HANNITY: Look at how the media, though, has tried to protect and not come out and say what is so clearly obvious to anybody that is paying any attention to this. I mean you had The New York Times and they're reporting on this whole thing and other news outlets.
You know he's suffering from post-traumatic stress disorder. He never went to the military. An NBC anchor literally said well, that's not a crime to call up Al Qaeda, is it? Now if you're trying to get in touch with al Qaeda with 20 e-mails, that's a pretty big warning sign you might be buying into that ideology.
MALKIN: Yes, you would think so, Sean, but we have a propensity in this country, among the media and among the left, it's a rush to whitewash, and we have had a difficult problem since 2001 talking openly and honestly about the threat of jihad and, in particular, about the strain of Islam that these very dangerous individuals worship.
MALKIN: And I think that the problem is that there are millions of them that subscribe to what could be considered around the world mainstream Islam, the idea that you should not tolerate infidels and that you should force them to either convert or pay a jizya tax.
And I want to talk about something else, which is the fact that this problem has festered along time and it's an inconvenient truth that much of this happened under the Bush administration, as well. The military, the FBI, the State Department, our prison systems where we had these Muslim chaplains funded during the Bush years by Wahhabi lobbyists who were spreading jihadi propaganda among the inmate population.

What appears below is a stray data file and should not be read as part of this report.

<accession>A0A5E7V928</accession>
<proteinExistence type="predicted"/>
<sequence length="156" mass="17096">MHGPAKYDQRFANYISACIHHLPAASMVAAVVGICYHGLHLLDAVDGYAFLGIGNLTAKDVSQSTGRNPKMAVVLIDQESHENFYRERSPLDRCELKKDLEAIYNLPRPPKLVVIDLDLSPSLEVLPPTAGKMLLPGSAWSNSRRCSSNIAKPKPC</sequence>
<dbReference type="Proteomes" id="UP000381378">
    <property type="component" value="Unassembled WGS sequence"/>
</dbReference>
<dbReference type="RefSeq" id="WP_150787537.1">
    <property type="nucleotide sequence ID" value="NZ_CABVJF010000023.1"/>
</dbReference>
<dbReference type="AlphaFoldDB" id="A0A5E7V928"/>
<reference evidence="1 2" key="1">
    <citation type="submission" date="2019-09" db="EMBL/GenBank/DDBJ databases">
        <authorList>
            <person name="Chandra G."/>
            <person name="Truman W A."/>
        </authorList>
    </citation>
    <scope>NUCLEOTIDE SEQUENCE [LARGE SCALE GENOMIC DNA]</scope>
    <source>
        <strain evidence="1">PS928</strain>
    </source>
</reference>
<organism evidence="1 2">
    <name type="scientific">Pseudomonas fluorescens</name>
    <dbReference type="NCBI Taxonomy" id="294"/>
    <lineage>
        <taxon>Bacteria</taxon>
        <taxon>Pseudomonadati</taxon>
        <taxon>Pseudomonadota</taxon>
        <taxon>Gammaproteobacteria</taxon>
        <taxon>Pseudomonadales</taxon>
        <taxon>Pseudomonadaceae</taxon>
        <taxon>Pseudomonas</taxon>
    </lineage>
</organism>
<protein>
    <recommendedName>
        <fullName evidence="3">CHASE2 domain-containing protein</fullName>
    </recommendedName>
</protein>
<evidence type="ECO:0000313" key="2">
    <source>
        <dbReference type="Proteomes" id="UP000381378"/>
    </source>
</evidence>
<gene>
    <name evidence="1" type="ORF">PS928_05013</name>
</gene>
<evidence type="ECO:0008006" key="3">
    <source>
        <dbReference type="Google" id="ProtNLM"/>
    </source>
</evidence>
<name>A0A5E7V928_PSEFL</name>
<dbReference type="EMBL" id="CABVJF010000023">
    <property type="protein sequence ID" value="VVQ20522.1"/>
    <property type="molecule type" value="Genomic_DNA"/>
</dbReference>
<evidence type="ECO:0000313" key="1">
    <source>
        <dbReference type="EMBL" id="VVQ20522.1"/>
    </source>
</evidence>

MALKIN: Even the fire department, the New York Fire Department employed an imam who was spreading vicious anti-American —
HANNITY: Well, Michelle.
MALKIN: ... and of violent extremism.
HANNITY: Well, you have an Obama ally, Mayor Daley, suggesting that it's America's love for guns. But think back, you know, man-caused disaster. Not a war on terrorism. Homeland Security Secretary Janet Napolitano, remember, she would spent all this time, you know, looking at right-wing extremism, you know, groups that are opposed to abortion and immigration or the liberalization of immigration laws.
That's where their focus was. Why would it not be on radical Islam, considering that's who are responsible, radical Islamists, for the attack on 9/11? I don't understand the mindset.
MALKIN: Yes, well, that's the double standard that we have faced over the last nine months. This problem has merely been exacerbated by the Obama administration and its euphemisms and its refusal to use the word extreme when it comes to anything that doesn't have to do with Fox News or you or me, or our friends in conservative talk radio or on the Internet.
And, you know, it would be funny if it weren't deadly serious.
MALKIN: And the problem is that political correctness is a gangrenous infection, and we have to heal ourselves, Sean.
HANNITY: Well said. Because this could have been prevented. Thirteen innocent people lost their lives, and we could have prevented it.
MALKIN: Fourteen. The unborn child.
HANNITY: Fourteen. That's right.
HANNITY: That's 14. Well, good point. And 31 people injured. It could have been prevented.
Michelle, good to see you. Thank you.